-Pete
 
cloud9 said:
As for the heat checking, that's normal regardless of the rotor especially with a very aggressive pad like the DTC70. As long as they are just small surface cracks that DO NOT extend all the way through to the edge of the rotor, you're fine.

I'll post pictures of the rotors when I get a chance and you can tell me what you think. The cracks are not to the edges yet but they do go about an 1/8" deep into the holes on the rotors which worries me. On my other track car I run HT-10's ( yes I know, they are ancient ) and a StopTech BBK. I get a ton of very small cracks all over those rotors but they are not nearly as deep as the ones on the Boss rotors, hence the concern.

cloud9 said:
I typically heat check my rotors the first weekend but they will last 10-15 track days before cracking to the edges. Just make sure you eyeball them after each session when checking tire pressures.

I have never had to check rotor temps in the past so this might be part of the problem. How do you recommend doing this? My other track car is in the Pacific Northwest where the temperatures are fairly mild most of the year, so heat has not been a problem. The Boss has only been driven in California at Big Willow with significantly higher ambient temperatures so that may be part of the problem.

cloud9 said:
You should keep a spare ser of blanks with you just in case anyway at the track. I am going to give Pete's Pagid pads a shot this season to see if they help with rotor life.

I've used Pagid yellows before on a Porsche Cayman and really liked them. I'm also trying some Performance Friction pads on my other track car this week to see how they perform.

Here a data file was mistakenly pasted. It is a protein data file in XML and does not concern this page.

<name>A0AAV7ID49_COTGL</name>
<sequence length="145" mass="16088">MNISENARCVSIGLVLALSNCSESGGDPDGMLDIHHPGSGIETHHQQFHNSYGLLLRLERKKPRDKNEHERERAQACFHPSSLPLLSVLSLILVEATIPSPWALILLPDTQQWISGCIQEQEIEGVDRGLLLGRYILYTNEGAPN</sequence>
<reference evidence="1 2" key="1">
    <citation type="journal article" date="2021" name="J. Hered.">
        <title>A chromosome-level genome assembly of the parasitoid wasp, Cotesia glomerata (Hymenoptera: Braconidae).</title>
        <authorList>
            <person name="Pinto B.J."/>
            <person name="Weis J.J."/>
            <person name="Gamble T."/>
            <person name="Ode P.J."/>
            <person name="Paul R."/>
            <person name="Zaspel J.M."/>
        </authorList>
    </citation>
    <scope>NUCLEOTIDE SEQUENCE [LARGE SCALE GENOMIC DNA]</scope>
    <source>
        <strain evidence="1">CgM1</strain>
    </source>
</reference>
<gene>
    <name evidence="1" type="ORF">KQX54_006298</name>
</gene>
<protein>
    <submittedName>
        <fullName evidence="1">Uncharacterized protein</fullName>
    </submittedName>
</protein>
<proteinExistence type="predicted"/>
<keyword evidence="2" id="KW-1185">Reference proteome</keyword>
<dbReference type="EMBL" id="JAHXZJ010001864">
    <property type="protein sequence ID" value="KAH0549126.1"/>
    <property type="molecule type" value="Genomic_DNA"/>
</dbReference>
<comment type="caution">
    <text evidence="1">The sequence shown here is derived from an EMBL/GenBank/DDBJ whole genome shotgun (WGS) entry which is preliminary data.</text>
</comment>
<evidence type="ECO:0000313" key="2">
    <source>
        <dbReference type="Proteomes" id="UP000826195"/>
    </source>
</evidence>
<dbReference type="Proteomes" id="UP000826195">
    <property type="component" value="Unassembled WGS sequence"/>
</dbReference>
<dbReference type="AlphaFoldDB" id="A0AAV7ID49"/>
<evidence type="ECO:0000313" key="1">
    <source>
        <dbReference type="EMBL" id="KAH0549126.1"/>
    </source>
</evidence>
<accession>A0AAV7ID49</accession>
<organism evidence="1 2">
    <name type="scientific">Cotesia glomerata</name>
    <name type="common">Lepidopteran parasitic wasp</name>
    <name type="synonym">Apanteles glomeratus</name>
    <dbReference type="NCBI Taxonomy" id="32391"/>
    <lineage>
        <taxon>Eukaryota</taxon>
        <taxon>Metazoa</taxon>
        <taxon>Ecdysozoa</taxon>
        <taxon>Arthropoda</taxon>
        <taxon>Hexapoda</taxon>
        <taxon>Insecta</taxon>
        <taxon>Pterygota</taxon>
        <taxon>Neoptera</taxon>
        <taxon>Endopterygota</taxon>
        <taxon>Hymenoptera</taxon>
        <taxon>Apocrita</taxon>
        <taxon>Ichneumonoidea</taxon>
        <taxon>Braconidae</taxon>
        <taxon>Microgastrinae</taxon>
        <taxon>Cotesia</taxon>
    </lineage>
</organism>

PeteInCT said:
1) Get the cooling ducts. They made almost a 100 degree difference in my test at NJMP last year.
2) Make sure you bed the pads in well.
3) The DTC-70 is a very aggressive pad (by HPDE standards) that runs hot. I know of no rotor that does very well with those pads. If you like the pads them then surely stick with them, but the rotor life more or less comes with the price of admission.
4) On using blanks vs. slotted, I am not entirely sure if the additional mass of an OEM rotor with its cooling vanes is more appropriate than a well designed slotted rotor with a better cooling vane structure. For sure, the cost of replacement is a lot less.

-Pete

Yes, must...install...cooling...ducts :)

I think I will try a different pad the next time around. I haven't been that happy with these pads so I will probably go to either Pagid or PF next time around.

With respect to the rotors, I have always heard that the two piece 'foating' rotors and a better vane design was superior at managing heat vs the single piece OEM, regardless of mass. That is why I went with the DBA's first time around. However with the different in price, the two piece need to last 3 times longer to make it worth while. Still on the fence about this one....